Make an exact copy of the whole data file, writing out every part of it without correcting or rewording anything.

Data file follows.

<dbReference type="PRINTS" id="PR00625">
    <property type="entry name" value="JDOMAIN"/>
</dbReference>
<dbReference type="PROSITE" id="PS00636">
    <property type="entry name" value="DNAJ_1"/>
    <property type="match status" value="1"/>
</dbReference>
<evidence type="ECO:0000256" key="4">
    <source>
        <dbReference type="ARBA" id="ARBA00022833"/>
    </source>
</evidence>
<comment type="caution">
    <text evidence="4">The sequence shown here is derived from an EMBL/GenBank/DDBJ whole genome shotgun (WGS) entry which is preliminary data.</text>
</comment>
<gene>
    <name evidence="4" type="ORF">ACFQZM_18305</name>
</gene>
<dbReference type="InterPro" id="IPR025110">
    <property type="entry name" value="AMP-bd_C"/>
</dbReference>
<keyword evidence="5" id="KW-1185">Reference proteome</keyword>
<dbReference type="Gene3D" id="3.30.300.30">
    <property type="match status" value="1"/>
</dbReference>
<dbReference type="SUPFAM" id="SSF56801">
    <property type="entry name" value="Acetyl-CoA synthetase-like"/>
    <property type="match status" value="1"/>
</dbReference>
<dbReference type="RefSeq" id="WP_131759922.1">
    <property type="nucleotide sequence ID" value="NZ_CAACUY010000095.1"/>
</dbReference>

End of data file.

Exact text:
<dbReference type="PRINTS" id="PR00625">
    <property type="entry name" value="JDOMAIN"/>
</dbReference>
<dbReference type="PROSITE" id="PS00636">
    <property type="entry name" value="DNAJ_1"/>
    <property type="match status" value="1"/>
</dbReference>
<evidence type="ECO:0000256" key="4">
    <source>
        <dbReference type="ARBA" id="ARBA00022833"/>
    </source>
</evidence>
<comment type="caution">
    <text evidence="4">The sequence shown here is derived from an EMBL/GenBank/DDBJ whole genome shotgun (WGS) entry which is preliminary data.</text>
</comment>
<gene>
    <name evidence="4" type="ORF">ACFQZM_18305</name>
</gene>
<dbReference type="InterPro" id="IPR025110">
    <property type="entry name" value="AMP-bd_C"/>
</dbReference>
<keyword evidence="5" id="KW-1185">Reference proteome</keyword>
<dbReference type="Gene3D" id="3.30.300.30">
    <property type="match status" value="1"/>
</dbReference>
<dbReference type="SUPFAM" id="SSF56801">
    <property type="entry name" value="Acetyl-CoA synthetase-like"/>
    <property type="match status" value="1"/>
</dbReference>
<dbReference type="RefSeq" id="WP_131759922.1">
    <property type="nucleotide sequence ID" value="NZ_CAACUY010000095.1"/>
</dbReference>